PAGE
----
META-colectivo Residenz Fresh A.I.R

“Collective Matters” (2020/2021)

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What would art that was seriously reacting to the problems of the climate crisis look like? Art that does not “just” warn us about the devastating consequences of exploiting available resources? Art that does not “just” appeal to individuals to change their consumption habits? The project Collective Matters by the artist collective META-colectivo provides seminal answers to this question. During their Fresh A.I.R. residency, they developed a method for creating aesthetic objects out of local companies’ waste products. This was not just about coming up with another formula for the currently fashionable practice of upcycling. Instead, their artistic practice pursues a concept that breaks with established notions and ways of thinking (about art, among other things) and tries out different paths that could provide models for a climate-friendly future.

META-colectivo – „Collective matters – from organic waste to living sculptures“ | Video: YES, AND… productions GmbH & Co. KG

For a long time, European art history only traced works back to a human (mostly male) subject. The naming of collectives already undermines this focus. However, META-colectivo does not just consist of Adriana Tamargo and Guillermo Escribano as well as their various human collaborators: It also encompasses non-human agents, such as bacteria, fungi, and mold spores. This cooperation corresponds to a philosophical position that pleads for a responsible community of all organisms in the face of the climate catastrophe. And this involves renouncing the idea that human beings are the center of the world and could rule over nature. By contrast, META-colectivo adopts the philosopher Donna Haraway’s position that sympoiesis is necessary. According to Haraway, sympoiesis simply means “makingwith.”* In keeping with this, the artist collective asked what they could do in order to do something with and for the environment they were living in, something responding to it responsibly.

For their project, they collected organic waste from their immediate surroundings in Berlin-Schöneberg: They received coffee grounds from cafés, spent grain (that is, malt residue) from breweries, hair trimmings from hairdressers, autumn leaves from the street, etc. They then experimented with these materials and various eco-friendly binders, such as agar-agar and plant-based glycerol. Together with bacteria, mold spores, rain, sunlight, etc., they created a material they could form. This was then used to create sculptures whose shapes were inspired by organisms like protozoa and paramecia or by geological phenomena like boulders or rock formations. The modeling process was again defined by all these factors. Ultimately, the sculptures constructed in this way cannot be described as human-made or natural—neither in terms of their form nor their production. Here no dualism of this kind exists anymore. It is “something” in between and it is together—that is, “meta” and collective. And the objects’ temporality is not solely defined by people either. Exhibited outdoors and exposed to the influence of the weather, they will decay and once again become part of the ecosystem. As such, they are biodegradable and remain ephemeral.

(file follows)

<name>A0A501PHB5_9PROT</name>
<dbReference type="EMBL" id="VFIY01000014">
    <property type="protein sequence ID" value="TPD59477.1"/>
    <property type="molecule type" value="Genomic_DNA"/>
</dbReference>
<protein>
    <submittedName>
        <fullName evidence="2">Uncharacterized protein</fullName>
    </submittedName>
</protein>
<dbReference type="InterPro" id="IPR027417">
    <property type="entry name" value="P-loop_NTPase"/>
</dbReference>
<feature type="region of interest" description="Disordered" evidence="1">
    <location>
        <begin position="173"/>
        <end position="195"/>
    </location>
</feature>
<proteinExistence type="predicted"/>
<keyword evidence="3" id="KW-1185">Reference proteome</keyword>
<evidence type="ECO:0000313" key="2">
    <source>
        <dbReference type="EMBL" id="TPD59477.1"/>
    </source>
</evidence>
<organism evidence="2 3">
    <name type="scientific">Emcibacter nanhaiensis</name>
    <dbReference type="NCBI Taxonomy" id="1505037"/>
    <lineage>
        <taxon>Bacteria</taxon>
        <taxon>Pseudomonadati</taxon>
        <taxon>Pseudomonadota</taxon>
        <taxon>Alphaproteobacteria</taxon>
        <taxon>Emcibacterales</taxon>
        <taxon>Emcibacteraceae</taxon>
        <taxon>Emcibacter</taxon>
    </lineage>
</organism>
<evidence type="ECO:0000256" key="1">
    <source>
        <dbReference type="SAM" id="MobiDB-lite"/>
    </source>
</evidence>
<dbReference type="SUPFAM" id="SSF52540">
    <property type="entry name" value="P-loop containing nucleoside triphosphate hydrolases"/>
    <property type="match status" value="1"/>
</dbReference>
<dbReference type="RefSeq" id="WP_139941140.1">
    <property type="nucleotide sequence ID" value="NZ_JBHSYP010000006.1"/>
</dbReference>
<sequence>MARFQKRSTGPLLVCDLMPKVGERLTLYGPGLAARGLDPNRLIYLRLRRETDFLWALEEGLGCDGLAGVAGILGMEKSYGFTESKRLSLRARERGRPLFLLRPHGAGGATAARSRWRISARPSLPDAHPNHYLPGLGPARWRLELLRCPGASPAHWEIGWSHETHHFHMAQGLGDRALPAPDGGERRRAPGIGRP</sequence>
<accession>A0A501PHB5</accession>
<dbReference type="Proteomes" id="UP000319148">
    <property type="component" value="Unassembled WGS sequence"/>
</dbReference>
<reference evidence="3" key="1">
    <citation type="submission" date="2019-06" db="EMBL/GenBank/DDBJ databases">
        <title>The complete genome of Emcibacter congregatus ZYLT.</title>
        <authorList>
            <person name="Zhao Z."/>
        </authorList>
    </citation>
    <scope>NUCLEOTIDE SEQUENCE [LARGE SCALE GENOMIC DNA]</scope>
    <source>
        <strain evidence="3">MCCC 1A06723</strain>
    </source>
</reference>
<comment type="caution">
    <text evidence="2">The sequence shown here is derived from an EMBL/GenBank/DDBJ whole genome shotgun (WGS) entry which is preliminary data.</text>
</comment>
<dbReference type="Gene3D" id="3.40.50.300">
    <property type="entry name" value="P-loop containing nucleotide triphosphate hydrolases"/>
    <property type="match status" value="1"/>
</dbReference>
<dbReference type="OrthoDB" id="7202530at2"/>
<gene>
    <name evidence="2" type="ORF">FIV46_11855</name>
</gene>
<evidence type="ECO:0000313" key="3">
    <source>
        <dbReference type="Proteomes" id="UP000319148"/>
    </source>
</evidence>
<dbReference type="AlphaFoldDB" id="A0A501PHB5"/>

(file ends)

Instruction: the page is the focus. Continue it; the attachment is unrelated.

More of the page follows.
We can thus summarize that the project Collective Matters takes the significance of the utilized material seriously. Its material aspect, its composition, and its production are taken into consideration. However, the aspects of its handling, legibility, and aesthetic appeal are also considered. This is precisely what makes their work smarter than art that may draw attention to the devastating effects of waste products, such as the greenhouse gases produced by incinerating garbage, but flies halfway around the world to do so and ultimately leaves behind non-organic waste. By contrast, META-colectivo shows that dealing responsibly with the environment not only requires us to give up assumptions but also to create new options for collaboration. And this also instills optimism.

*Donna Haraway, Staying with the Trouble: Making Kin in the Chthulucene (Durham, NC: Duke University Press, 2016).

Text: Kea Wienand

“Paramecium capulus bloom” shows the metamorphosis of the organic sculptures “Flying slugs” – their coming to life and changing of shape in contact with the biotic and abiotic factors of the studio (2021) | Images: META-colectivo

About META-colectivo

Adriana Tamargo and Guillermo Escribano are part of META-colectivo, an artistic collective from Donostia (Basque Country, Spain), and focused on visualizing possible future scenarios and alternative realities. Mixing Guillermo’s background in architecture and visual arts and Adriana’s in bio-design, they come together in the interest of non-anthropocentric worlding and material practices that show our dependency with other living organisms we coexist with and thanks to.

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Fresh A.I.R. #4 Online-Showcase

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The Online-Showcase offers an opportunity to get an overview of the highly diverse projects of the fourth class of Fresh A.I.R. artists with their different kinds of media and aesthetics.

On view are video and photographic materials about the individual projects, each of which is accompanied by an explanatory text that aims to offer insights into the work’s aesthetic experience.

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